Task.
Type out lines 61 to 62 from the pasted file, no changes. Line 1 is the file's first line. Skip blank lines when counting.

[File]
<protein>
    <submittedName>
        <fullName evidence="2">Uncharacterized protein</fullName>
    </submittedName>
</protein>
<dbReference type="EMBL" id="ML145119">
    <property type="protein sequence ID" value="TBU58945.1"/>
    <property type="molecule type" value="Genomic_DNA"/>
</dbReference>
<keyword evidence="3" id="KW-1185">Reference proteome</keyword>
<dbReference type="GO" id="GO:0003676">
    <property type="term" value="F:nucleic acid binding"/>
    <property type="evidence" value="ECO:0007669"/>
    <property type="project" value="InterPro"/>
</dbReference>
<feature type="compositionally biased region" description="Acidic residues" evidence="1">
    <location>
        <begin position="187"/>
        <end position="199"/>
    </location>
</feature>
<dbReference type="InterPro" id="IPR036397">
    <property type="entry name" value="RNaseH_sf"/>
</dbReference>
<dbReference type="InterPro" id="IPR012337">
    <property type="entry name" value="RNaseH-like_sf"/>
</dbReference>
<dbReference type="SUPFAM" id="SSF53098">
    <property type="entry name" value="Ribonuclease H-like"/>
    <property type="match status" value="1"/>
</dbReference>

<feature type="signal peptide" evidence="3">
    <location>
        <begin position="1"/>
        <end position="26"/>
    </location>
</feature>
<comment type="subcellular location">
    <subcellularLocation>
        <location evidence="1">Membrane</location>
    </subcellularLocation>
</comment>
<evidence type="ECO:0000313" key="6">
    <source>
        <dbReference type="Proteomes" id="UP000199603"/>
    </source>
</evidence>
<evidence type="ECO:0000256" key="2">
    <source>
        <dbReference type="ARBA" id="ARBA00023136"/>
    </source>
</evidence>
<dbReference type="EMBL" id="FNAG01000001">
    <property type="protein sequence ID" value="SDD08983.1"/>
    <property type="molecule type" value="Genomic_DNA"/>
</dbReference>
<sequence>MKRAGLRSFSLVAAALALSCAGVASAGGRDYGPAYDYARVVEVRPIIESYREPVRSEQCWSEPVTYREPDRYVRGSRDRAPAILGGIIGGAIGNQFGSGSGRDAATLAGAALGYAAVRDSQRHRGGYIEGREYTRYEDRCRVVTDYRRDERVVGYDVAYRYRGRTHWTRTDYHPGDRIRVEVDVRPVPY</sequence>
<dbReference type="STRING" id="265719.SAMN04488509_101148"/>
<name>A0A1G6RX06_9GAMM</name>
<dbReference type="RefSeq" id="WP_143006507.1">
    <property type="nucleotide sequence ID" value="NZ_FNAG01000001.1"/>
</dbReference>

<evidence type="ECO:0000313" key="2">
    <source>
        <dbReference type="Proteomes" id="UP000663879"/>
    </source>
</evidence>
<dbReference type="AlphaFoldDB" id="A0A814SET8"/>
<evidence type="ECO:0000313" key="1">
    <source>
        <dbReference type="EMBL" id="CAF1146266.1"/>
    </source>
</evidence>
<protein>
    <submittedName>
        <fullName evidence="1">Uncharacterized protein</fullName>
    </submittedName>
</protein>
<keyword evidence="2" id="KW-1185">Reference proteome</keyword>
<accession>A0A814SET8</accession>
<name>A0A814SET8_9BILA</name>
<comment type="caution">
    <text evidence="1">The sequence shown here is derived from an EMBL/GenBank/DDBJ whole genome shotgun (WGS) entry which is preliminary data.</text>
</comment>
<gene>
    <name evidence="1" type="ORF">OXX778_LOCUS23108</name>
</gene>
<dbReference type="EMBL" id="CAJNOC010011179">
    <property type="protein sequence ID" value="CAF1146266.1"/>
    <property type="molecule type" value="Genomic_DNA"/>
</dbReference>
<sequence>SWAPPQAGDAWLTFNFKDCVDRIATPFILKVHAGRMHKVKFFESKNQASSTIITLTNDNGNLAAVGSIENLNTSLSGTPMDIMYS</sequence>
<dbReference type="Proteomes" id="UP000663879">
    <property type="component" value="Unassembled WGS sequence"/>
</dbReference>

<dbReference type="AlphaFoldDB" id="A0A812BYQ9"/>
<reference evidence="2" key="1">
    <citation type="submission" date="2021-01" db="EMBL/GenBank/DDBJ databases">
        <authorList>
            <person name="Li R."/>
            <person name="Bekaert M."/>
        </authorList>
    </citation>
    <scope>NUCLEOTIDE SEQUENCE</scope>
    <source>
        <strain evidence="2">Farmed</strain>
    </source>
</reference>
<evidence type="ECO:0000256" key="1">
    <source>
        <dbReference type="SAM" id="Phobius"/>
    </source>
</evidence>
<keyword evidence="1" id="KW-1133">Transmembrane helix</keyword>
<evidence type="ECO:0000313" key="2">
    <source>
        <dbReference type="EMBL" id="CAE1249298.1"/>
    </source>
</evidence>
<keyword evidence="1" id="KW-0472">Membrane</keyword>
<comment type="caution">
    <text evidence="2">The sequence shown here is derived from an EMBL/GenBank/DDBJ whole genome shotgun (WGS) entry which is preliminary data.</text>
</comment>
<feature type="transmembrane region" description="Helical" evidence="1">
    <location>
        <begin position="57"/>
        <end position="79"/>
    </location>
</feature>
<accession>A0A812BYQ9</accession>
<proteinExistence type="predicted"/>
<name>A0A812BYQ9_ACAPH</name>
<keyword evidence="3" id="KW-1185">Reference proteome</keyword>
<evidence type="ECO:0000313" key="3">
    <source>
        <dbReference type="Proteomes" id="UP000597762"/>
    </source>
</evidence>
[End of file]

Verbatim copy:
    <property type="nucleotide sequence ID" value="NZ_FNAG01000001.1"/>
</dbReference>